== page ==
Another key benefit of wireless locks is they require fewer components than traditional access control systems, and therefore can be easily installed at any stage during construction or renovation projects.
Traditional wired systems require the lock, wires, potentially a door controller, access control panel and then the electronic access control (EAC) system itself to control the network of doors. However, WiFi systems simply require the lock, the WiFi network that is most often already in place, and the EAC system.
Other wireless solutions, such as ASSA ABLOY’s Aperio wireless technology, utilize wireless communication between the lock and a communications hub to combine the ease of wireless with the real-time communication of traditional access control.
This enables easy expansion of panel-based security infrastructure and offers greater flexibility to address non-traditional applications such as cabinets, lockers and drawers, as well as glass and server cabinets.
For customers that remain conflicted, however, Power over Ethernet (PoE) technology is another option that’s relatively easy to install and low cost. Although it’s considered a wired solution, it offers similar benefits to wireless.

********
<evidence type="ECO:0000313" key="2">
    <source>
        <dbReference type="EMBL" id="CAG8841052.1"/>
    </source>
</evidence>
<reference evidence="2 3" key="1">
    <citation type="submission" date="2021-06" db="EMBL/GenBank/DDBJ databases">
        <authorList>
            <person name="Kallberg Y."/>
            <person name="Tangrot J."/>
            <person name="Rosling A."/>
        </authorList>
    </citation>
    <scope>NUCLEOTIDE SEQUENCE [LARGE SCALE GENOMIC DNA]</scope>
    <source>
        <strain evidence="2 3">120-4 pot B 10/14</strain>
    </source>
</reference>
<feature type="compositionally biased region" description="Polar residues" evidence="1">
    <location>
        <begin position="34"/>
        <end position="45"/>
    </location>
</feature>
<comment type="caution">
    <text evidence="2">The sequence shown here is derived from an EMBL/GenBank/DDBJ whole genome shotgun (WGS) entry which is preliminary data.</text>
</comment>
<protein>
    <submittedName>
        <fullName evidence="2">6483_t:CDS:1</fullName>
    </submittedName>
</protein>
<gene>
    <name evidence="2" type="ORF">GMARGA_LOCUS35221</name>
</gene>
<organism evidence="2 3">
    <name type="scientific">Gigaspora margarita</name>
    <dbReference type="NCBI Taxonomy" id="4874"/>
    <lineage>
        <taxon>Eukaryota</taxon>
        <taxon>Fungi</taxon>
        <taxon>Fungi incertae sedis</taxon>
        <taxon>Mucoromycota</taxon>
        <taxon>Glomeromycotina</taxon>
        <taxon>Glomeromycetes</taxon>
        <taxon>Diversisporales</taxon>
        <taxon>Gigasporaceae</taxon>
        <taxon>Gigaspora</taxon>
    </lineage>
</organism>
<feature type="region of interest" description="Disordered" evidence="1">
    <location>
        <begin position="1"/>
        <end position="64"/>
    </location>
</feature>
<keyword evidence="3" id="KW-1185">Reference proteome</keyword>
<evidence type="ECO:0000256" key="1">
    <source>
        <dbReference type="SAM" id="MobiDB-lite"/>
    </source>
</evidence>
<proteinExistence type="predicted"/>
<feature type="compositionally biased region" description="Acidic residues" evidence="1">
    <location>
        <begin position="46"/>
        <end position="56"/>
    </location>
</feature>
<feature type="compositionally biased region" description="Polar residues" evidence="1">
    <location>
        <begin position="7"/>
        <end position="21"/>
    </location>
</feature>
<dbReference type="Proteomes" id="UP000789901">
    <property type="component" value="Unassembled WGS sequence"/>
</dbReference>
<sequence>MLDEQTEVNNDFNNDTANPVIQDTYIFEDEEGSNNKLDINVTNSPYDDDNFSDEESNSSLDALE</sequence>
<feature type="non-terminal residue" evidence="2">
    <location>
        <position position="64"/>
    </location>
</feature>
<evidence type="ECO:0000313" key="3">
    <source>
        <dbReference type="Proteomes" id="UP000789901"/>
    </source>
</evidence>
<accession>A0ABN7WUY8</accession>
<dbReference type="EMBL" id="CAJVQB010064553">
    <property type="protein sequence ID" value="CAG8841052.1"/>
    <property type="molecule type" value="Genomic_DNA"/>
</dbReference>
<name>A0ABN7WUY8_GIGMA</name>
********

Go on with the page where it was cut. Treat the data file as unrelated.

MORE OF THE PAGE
Like WiFi, PoE sits on the existing IP network. A single network cable is connected to the lock, supplying both power and data communication. No separate wiring to the building’s electrical system is needed, significantly simplifying installation compared to standard wired solutions. PoE locks offer notable energy savings too, drawing up to 86% less power than a traditional electromagnetic locking system.
Wired works. Why change?
As the old saying goes, “if it ain’t broke, don’t fix it.” With numerous facility priorities competing for budget and resources, this mindset is common among customers who figure if the wired system is working, why bother upgrading it?
While wired solutions are certainly an effective option for some facilities and certain openings, wireless opens the door to new possibilities and benefits not otherwise possible, such as adding advanced, layered security to non-traditional openings.